Software-Defined Storage: Getting Started

Although the SDS concept is straightforward, transitioning to the technology can be both complex and challenging. Experts offer advice for successful adoption.

4 Min Read
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Drawn by the combined lures of automation, flexibility, increased storage capacity, and improved staff efficiency, a growing number of enterprises are pondering a switch to software-defined storage (SDS).

SDS lets adopters separate storage resources from the underlying hardware platform. The approach enables storage to become an integral part of a larger software-designed data center (SDDC) architecture in which resources can be more easily automated and orchestrated.

SDS has moved from the early adoption stage into the mainstream, with enterprises in banking, manufacturing, pharmaceuticals, healthcare, media and government rapidly transitioning to the technology. "These customers have adopted SDS for a variety of use cases, including long-term archives, backup storage, media content distribution, big data lakes and healthcare image archives," explained Jerome Lecat, CEO of Scality, a cloud and object storage technology provider.

Greg Schulz, founder of and a senior advisor at storage consulting firm Server StorageIO, said enterprises of all types and sizes are now poised to make the move to SDS. "Across the board, big and small, from government sector to private sector," he said., "Likewise, across different types of applications."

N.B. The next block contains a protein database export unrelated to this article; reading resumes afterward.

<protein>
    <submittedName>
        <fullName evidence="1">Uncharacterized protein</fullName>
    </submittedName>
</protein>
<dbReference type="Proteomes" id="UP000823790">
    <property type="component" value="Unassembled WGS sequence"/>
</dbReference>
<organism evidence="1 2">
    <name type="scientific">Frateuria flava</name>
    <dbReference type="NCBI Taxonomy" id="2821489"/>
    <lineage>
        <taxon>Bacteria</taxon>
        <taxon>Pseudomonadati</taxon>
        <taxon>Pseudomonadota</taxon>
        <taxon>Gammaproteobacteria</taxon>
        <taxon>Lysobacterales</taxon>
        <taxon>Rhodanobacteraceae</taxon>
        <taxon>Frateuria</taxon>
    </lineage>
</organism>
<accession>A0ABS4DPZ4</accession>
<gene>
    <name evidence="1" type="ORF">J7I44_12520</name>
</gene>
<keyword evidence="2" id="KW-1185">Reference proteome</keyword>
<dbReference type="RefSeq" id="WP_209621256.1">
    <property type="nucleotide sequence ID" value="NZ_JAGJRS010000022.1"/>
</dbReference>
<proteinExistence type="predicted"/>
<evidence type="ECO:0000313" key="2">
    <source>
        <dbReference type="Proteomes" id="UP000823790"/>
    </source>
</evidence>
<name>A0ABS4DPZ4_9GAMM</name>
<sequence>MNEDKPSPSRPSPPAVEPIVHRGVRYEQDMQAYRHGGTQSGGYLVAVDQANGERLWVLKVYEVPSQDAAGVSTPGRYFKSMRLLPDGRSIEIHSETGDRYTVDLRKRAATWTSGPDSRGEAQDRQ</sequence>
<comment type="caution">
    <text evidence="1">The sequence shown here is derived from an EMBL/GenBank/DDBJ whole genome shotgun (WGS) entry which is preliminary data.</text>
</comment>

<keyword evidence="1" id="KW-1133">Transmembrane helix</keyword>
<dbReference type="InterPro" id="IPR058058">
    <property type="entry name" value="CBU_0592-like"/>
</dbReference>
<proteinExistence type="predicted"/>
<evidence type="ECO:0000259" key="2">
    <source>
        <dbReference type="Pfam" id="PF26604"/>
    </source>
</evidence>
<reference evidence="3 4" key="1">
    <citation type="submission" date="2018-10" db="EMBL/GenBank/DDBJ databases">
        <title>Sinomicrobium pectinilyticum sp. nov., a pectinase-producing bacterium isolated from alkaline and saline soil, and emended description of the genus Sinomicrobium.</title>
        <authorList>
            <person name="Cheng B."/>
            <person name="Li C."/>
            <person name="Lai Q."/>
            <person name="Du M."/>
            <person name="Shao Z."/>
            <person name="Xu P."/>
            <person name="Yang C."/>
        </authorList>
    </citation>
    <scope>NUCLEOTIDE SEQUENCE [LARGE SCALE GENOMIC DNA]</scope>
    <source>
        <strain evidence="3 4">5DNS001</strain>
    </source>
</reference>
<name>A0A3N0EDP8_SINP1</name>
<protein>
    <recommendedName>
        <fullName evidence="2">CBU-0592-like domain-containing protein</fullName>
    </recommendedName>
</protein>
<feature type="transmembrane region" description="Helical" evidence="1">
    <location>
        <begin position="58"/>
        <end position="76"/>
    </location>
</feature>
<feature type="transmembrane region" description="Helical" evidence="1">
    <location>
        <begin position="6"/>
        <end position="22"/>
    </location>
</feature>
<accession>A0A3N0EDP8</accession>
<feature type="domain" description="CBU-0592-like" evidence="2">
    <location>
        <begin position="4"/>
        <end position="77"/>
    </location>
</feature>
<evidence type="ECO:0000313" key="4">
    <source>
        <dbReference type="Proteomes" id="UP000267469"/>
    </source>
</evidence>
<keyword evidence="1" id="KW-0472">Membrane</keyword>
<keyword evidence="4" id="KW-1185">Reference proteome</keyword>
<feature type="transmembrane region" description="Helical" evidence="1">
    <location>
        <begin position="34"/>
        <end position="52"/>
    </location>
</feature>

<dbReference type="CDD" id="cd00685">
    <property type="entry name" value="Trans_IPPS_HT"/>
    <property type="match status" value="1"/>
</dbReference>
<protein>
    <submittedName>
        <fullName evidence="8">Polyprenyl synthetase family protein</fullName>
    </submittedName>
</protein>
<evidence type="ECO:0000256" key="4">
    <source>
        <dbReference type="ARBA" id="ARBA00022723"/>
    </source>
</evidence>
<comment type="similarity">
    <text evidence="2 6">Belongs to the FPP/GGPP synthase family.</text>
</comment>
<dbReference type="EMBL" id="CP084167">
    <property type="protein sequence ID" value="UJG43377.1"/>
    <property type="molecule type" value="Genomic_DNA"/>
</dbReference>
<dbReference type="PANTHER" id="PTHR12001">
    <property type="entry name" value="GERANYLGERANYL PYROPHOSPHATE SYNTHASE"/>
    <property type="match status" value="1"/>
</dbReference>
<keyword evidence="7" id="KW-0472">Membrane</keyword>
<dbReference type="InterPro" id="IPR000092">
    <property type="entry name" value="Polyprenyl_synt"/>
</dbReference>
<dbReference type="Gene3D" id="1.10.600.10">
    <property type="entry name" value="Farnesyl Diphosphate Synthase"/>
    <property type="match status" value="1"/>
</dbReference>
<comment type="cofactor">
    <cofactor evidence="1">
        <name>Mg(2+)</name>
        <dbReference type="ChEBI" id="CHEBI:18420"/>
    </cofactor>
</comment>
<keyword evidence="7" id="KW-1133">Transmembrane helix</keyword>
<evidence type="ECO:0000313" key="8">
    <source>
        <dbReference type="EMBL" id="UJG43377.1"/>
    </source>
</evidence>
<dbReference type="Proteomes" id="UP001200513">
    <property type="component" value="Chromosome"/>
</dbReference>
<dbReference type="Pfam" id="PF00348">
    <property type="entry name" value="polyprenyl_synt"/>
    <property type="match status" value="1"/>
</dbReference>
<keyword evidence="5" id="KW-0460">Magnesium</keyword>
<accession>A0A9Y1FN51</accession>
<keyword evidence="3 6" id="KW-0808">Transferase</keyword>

Getting started

Successful SDS adopters typically began by selecting a discrete use case as a starting point. "Within the enterprise, we see Tier 2 applications, such as backup and archive, as an optimal way to store mission-critical data that is large-scale and a perfect way to demonstrate the scalability, availability and cost-advantages of SDS," Lecat said. "Over time, more use cases, including big data and deep learning, can be brought online to further improve the economic advantages of SDS."

Enterprises that recently moved to a hyperconverged infrastructure (HCI) are already working with SDS, noted Sascha Giese, a senior sales engineer at IT infrastructure monitoring and management technology provider SolarWinds. "A good starting point for such organizations would be to evaluate whether HCI has benefitted your organization and, if so, consider whether to expand the SDS footprint in your data center."